Progressive ideologies seem to be quite varied, but a common heritage can be established in the motto of the French revolutionaries, "Libert√©, Egalit√©, Fraternit√©."  Each of the various progressive movements can be classified according to the way they prioritize these ideals.  Libertines, naturally enough, value liberty the most, socialists and their fellow travelers emphasize equality, while nationalists prefer fraternity, in civic or ethnic terms.  These ideologies are all truly revolutionary ideologies, and the regimes in which they are employed are revolutionary regimes.

This is not to say that anyone with any affinity for the three ideals are revolutionaries.  Many love liberty not merely as an abstraction to be forced upon atomistic individuals, but rather recognize its value to a happy and productive people.  Those who would advance ordered liberty are wary of license and do not seek to overturn those limitations placed on man by nature and propriety.  All right thinking people acknowledge some level of equality, and honor the dignity of all men made in the image and likeness of God.  However, a proper respect for the equality of man must be tempered by an appreciation for the natural inequality of man in ability, morals, and vocation.  Feelings of fraternal affections between people of a similar culture and heritage are natural and good, and are in fact necessarily opposed to revolutionary fraternity.  This latter conception of brotherhood reduces all men to citizens under a particular regime or members of a certain race, while sweeping away local traditions and those ties between diverse communities rooted in shared faith or sentiments.

The West today faces a crisis.  Some form of revolutionary, progressive regime rules Westerners across the world, not only in our halls of power but in our schools, our churches, and in our homes.  The Jacobins have conquered the world and we failed to notice, perhaps because the conspicuous guillotine has been replaced by the hidden slaughter of the unborn.  Opposition to the revolution is led most often not by principled defenders of God, family, and tradition, but rather by revolutionary alternatives to the party in power.  I do not mean to say that our leaders are necessarily a bunch of bloodthirsty scoundrels, but rather that they usually adhere at least somewhat to a revolutionary ideology, and as a a result make decisions based on false ideas about human nature.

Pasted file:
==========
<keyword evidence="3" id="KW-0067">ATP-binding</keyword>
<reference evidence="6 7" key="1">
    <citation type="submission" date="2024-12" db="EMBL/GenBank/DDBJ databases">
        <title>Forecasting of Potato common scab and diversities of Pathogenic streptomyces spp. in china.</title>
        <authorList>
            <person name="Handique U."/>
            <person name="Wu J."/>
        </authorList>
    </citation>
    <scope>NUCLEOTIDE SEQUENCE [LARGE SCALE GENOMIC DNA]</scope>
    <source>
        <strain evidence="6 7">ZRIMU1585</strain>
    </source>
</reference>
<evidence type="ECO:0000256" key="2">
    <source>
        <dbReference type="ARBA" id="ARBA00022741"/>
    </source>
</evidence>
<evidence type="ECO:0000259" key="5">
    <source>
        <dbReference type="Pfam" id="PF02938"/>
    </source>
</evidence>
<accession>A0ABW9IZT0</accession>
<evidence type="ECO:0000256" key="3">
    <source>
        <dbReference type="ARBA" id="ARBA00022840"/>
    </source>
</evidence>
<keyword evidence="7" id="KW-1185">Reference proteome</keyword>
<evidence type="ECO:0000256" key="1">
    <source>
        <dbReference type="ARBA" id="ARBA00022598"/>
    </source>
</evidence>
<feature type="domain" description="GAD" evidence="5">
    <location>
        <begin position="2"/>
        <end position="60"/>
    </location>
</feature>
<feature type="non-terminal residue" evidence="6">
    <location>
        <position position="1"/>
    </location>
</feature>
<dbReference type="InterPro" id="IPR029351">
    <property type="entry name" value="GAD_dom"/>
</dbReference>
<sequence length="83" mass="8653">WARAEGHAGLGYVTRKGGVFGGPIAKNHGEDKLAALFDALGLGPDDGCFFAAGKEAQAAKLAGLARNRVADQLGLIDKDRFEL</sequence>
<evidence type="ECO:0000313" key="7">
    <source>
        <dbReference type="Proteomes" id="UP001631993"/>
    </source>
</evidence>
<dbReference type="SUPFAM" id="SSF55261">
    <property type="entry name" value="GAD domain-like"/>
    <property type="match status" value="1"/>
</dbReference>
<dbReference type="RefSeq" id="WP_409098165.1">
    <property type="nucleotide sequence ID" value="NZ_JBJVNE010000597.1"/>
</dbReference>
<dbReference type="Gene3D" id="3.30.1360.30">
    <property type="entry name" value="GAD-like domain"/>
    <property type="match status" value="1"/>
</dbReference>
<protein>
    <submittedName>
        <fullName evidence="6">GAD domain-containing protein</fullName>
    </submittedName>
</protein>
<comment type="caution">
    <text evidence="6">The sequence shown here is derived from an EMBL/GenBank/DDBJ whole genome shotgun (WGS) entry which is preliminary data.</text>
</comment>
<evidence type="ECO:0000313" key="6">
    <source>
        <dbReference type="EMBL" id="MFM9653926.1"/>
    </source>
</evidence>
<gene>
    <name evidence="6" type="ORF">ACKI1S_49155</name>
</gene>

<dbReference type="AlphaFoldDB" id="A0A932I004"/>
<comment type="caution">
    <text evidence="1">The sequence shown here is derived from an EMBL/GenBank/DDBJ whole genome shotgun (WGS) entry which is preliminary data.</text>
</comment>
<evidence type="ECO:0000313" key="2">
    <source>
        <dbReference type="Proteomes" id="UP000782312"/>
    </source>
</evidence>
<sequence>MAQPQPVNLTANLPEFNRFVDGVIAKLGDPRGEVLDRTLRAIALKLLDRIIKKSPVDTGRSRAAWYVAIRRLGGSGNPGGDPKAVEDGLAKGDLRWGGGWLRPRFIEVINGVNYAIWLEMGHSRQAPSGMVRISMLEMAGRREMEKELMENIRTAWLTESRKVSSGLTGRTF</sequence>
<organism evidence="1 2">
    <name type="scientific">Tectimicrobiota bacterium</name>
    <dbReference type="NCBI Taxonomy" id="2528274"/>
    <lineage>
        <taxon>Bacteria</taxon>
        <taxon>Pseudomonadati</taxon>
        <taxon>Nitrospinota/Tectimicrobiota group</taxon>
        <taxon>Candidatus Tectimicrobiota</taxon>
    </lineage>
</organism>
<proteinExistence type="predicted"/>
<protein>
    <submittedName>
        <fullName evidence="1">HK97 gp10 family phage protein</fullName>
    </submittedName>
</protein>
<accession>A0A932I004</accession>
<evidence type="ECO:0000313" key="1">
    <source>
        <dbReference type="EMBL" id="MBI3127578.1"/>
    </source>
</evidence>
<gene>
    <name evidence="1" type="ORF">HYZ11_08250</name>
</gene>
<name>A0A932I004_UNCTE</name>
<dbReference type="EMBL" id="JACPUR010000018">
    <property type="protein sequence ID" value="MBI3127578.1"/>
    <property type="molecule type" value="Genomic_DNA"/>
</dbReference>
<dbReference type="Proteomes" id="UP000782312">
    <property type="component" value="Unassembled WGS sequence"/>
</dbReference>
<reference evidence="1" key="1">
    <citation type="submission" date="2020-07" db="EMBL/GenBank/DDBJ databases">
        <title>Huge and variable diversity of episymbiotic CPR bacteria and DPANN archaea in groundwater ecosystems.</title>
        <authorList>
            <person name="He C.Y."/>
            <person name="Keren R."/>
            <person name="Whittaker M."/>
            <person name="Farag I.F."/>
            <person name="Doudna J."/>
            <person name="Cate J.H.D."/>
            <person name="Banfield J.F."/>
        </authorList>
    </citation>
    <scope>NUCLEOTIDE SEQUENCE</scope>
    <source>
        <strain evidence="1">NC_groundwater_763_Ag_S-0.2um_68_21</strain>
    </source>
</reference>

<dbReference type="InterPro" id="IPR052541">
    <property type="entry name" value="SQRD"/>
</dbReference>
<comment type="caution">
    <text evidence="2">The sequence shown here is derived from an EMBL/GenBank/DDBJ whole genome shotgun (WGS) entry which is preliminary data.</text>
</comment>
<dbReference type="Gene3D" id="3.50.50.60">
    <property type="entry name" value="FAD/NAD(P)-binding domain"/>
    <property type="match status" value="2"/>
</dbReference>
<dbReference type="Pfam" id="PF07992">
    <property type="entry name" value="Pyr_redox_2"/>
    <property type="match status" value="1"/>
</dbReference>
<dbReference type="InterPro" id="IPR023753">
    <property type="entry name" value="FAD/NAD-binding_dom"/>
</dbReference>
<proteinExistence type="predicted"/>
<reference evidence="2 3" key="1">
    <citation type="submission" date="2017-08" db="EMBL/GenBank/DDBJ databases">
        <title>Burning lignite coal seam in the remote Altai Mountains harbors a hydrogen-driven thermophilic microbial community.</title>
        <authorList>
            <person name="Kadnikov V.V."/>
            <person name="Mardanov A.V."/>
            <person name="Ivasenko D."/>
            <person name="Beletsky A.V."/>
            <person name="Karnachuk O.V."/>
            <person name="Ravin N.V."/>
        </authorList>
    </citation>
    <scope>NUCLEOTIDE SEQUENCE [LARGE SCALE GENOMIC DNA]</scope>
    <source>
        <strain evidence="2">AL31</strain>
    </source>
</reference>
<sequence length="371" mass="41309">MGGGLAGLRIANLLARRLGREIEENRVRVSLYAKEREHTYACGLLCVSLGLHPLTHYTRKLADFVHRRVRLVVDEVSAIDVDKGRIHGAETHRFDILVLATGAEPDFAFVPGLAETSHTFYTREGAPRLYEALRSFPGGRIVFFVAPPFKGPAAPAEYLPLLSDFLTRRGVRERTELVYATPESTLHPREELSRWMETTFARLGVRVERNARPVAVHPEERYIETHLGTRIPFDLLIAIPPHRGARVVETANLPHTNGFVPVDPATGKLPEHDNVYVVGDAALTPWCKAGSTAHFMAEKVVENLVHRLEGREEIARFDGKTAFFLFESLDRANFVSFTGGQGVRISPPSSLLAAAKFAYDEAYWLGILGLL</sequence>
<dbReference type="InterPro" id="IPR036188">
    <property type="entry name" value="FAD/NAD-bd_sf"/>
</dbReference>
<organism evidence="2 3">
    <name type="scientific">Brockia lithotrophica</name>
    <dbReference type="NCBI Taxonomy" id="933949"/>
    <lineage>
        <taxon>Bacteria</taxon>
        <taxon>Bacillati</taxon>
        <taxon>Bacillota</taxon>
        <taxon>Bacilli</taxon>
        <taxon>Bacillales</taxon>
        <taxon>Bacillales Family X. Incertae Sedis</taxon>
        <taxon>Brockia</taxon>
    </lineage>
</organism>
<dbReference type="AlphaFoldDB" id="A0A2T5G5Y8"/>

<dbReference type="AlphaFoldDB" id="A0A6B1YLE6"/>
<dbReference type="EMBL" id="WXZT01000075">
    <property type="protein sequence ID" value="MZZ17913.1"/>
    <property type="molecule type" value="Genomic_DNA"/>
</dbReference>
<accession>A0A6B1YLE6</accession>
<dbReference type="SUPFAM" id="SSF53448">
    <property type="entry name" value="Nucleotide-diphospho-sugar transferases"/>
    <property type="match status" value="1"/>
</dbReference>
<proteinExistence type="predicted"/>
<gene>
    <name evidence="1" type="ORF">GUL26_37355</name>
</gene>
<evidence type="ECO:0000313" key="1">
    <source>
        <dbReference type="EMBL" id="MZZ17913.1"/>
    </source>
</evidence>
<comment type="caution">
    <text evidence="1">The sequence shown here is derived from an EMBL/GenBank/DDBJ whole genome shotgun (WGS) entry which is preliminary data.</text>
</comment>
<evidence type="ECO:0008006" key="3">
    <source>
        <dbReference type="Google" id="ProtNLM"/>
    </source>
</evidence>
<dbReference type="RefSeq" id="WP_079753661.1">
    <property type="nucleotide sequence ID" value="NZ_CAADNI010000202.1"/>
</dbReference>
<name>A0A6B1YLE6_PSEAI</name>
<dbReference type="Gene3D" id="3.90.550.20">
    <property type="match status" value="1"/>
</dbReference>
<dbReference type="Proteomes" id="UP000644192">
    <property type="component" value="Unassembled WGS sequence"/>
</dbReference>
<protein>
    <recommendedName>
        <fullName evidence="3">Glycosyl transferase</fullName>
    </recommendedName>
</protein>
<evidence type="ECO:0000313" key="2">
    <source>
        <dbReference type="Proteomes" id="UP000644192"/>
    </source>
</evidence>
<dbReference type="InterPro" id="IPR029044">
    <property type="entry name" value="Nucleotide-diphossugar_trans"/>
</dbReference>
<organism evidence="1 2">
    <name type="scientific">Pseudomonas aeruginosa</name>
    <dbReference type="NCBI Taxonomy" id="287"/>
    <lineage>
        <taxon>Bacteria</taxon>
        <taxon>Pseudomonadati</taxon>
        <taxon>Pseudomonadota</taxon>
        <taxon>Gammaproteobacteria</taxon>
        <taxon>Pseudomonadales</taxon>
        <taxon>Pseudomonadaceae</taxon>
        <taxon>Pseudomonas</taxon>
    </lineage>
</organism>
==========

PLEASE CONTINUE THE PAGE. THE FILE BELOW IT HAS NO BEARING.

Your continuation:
What is to be done?  Frenchman could do their best to subvert the revolution while waiting for the British to appear, but His Majesty's Army is not coming to save us.  When all the world groans under the unnatural tyranny of revolution, to whom shall we look for salvation?  Edmund Burke, the great British statesman and critic of the French Revolution, recommends a gradual, incremental approach to social and governmental reform, but that formula was advanced in the context of a stable and sane order.  The same approach may still work in our revolutionary times, building upon the vestiges of a natural order that still remain below the politically correct surface of modern life.  People of all persuasions have a natural love for their families, their homes, and their communities.  It is our task to cultivate those natural affections and from them draw a commitment to a strong social order befitting a happy and virtuous people.  This is not the work of rhetoricians or legislators but of normal people living out their daily lives with hope, faith, and charity, in defiance of an anti-social society.  It will be a long and difficult journey up the cliff from which we have fallen, but we may yet return to solid ground.